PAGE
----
Open House Festival has been running since 1999 and I have fond memories of the gigs in the fairy light lit marquee in Custom House Square in Belfast in September time, and who could forget the legendary Chillifest.
But in recent times most of the Open House Festival events have been focused around the Bangor area and I have been rather guilty of neglecting them. That all changes when I am given the chance to see Sam Beam and Jesca Hoop perform together in the Marine Court Hotel in Bangor’s Marina area. The venue seems a strange choice and I wonder en route on the train if it will be a soul less affair but I could not be more wrong. The ballroom stage is bedecked with gathered silk curtains as the backdrop and the stage is lit gently and the scene softened with large plants, giving it a feel of a cabaret music hall.
First up on the stage is a solo artist referred to only as Erika. She is one part Patti Smith and two parts Phoebe Buffay of ‘Friends’ and although her voice is powerful it weirdly reminds me of yodelling and it doesn’t do much for me. But she’s pleasant and puts in a very honest if sometimes awkward performance – on the second last song it’s obvious she is overcome by emotion and wipes her eyes, smearing her eye makeup, prompting a guy in the crowd to shout up and question if she wants a hug, which she politely declines.
I don’t know if it was first night nerves or the subject matter of the songs which upset her but she soldiers on through a few of her own songs and a few from her band ‘Heartless Bastards’.
When Sam Beam and Jesca Hoop take to the stage though it lightens the mood. Beam makes reference to the ballroom and jokes that he didn’t realise they were going to get married on this tour and it sets the tone for the easy banter between both artists. It’s easy to imagine looking at them that they are a couple from Middle America at the turn of the 20th Century, such is their simple plain dress and when they launch into Kiss Me Quick from ‘Love Letter to Fire,‘ their most recent album. I really feel transported out on the prairie.
Their two voices meld so well together – it is like they were made to sing with one another and at times it reminds me of the now defunct The Civil Wars with their effortless harmonies and Americana feel. On ‘Know the Wild That Wants You’, the effect of the harmonies are just stunning and the song takes on a plaintive quality.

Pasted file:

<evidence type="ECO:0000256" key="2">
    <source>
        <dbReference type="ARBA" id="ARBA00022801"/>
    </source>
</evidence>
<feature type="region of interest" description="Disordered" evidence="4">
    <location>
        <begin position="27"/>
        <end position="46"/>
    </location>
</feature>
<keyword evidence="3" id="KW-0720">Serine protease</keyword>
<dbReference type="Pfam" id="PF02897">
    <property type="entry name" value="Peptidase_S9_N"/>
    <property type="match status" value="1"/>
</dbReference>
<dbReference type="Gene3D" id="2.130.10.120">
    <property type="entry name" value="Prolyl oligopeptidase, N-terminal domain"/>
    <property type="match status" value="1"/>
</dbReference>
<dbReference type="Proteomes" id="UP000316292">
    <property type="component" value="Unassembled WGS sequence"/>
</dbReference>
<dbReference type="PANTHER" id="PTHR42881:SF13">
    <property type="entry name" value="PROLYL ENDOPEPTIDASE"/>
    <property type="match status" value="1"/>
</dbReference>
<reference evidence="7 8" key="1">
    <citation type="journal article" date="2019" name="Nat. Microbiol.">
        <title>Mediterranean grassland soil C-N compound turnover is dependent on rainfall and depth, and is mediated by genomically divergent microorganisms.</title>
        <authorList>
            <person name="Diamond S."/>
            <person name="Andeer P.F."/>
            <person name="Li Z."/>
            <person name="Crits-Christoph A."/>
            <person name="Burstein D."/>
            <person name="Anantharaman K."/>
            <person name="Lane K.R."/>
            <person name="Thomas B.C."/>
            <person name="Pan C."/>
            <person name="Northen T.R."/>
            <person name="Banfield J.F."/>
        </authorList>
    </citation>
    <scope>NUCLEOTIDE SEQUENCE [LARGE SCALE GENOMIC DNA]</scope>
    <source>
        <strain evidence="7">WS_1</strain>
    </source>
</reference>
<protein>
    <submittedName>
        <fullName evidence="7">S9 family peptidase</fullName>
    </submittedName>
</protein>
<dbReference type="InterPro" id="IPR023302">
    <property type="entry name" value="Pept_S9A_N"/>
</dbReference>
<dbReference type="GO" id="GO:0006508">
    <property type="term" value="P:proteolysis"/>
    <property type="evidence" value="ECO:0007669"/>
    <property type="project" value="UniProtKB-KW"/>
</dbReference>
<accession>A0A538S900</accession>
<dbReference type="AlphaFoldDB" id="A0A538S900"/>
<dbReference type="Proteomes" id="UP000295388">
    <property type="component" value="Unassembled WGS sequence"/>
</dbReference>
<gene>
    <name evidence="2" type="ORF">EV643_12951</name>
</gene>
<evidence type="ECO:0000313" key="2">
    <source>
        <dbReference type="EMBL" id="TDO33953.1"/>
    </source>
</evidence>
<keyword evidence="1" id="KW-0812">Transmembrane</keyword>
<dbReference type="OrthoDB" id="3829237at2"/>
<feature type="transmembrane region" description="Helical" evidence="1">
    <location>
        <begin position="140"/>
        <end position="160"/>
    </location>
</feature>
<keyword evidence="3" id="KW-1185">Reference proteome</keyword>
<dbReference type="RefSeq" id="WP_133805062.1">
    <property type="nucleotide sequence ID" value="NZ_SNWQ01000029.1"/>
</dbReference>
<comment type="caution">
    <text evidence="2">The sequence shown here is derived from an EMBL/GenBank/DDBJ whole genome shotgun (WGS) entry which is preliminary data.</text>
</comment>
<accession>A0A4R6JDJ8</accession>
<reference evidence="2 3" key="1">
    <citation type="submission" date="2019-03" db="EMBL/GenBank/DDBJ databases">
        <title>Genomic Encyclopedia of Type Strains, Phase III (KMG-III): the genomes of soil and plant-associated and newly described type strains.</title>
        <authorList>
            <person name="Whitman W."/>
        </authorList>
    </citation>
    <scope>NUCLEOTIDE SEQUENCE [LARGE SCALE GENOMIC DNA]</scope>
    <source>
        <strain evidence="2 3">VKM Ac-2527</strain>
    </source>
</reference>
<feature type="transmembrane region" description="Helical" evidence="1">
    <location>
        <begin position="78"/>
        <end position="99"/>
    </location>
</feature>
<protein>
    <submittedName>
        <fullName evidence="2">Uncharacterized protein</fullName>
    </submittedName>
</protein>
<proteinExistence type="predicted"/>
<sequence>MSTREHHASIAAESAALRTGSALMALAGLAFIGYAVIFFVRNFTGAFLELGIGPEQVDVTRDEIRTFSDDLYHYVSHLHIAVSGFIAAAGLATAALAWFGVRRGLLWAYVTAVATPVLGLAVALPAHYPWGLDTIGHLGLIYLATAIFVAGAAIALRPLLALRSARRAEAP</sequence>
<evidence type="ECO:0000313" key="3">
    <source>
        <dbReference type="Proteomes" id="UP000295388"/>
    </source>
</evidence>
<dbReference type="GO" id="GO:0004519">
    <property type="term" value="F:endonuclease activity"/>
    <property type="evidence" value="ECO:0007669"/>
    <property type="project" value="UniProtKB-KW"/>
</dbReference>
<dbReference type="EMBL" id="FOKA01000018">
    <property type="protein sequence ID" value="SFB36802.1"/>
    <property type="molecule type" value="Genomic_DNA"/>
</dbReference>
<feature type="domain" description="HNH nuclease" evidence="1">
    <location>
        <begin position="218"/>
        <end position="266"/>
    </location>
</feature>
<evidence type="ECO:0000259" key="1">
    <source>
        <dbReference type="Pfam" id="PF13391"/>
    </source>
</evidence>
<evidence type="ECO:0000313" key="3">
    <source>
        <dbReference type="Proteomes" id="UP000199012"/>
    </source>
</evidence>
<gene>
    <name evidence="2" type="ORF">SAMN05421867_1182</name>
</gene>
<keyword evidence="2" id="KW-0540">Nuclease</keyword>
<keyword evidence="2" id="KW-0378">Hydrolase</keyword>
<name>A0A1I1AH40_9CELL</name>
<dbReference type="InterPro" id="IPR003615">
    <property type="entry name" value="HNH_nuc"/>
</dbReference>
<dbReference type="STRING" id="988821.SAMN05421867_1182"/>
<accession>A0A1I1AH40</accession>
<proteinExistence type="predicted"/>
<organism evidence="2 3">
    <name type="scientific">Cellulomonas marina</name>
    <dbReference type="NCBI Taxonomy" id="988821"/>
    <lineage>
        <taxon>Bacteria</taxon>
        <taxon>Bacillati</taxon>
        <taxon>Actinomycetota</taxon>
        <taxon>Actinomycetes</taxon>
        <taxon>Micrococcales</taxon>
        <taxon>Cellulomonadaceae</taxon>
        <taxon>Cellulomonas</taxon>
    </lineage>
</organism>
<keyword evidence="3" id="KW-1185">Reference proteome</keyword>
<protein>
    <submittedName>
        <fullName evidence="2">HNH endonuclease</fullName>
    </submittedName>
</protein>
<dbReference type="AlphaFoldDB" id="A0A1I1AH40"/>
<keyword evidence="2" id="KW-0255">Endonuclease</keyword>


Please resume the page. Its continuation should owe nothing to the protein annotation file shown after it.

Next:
In between the songs Beam is charming with his rich warm voice as he tells us he ‘loves that shit’ about people whooping when they clap. ‘One Way To Pray’ is a melodic affair and gently moves the set along. Hoop is slightly more reserved than her counterpart but they seem to bounce off one another with ease, her the straight man to his funny one. ‘We Two Are Moon‘ lets Hoop showcase her voice a bit more and resembles more of her solo work, (which I recommend you check out, she’s awesome) with the slight staccato singing.
The pair tackle one of Sam Beams songs as Iron and Wine next, the beautiful ‘Belated Promise Ring’ and once again the two voices take what is already a pretty song and slow it down into a gorgeous love song with its evocative lyrics “ say time may give you more then your poor bones could ever take I think I could never love another girl”.
‘Bright Lights and Goodbyes’ is an enchanting story told so beautifully and it is pure magic. A few times throughout the show I was moved close to tears, so emotive are the lyrics and the combination of Sam Beam and Jesca Hoop’s voices over the melodic guitar is just phenomenal. ‘City Bird’ is up next, as Beam describes it, ‘a stone cold Jesca Hoop classic’, and its a mournful sparse song enhanced by Beam’s backing vocals and it really lets Ms Hoops voice shine prompting a rapture of applause when the song ends.
Endearing herself further to the crowd Hoop expresses a love for our soda bread and milk stating we ‘sure know how to eat’. The pair embark on a cover somewhat reluctantly with Beam joking that if we like the original we ‘will never like it again after this’ and when they begin playing it is somewhat discordant and uncomfortable feeling so it takes me a minute to realise that it is ‘Islands in the Stream‘ by Kenny Rodgers and Dolly Parton. It definitely was a departure from the original and I am glad when they play an unknown track straight after so it cleanses my ears!
‘Milky Way’ was a song we are told which didn’t make it onto the album and it’s hard to see why as it is, like those which precede it, arresting. ‘Midas Tongue’ is next and is followed by a newer song by Jesca Hoop titled ‘Pegasi‘ on which we really hear the range of her ethereal voice. Beam content to give the platform to her, praises her work but jokes its time for a domestic dispute next and they launch into ‘Chalk It Up To Chi‘ which is an argument of a song, a back and forth teasing affair about shaping up. ‘Hunting My Dress‘ another ‘stone cold Jesca Hoop’ classic is played next before they end with ‘Every Songbird Says‘.
Leaving the stage to a standing ovation we are all desperate for more so we clap and whoop (hey, its encouraged) and they return to play a haunting and discordant cover of The Eurythmics ‘Love is a Stranger’. It’s weird to hear such an iconic pop song sound so sorrowful and it changes the tone of the song so immensely. And with that the show is over. My only criticism is that they didn’t play the beautiful ‘Soft Place to Land’ but you cant have everything! I hope the two collaborate in future as the two voices together are nothing short of bewitching.
Another great booking by the wonderful folks at Open House Festival whose crusade to try and breathe life into Bangor town centre with their festival is nothing short of admirable and if the satisfied crowd from Monday’s sold out show are anything to go by, they are on their way to success.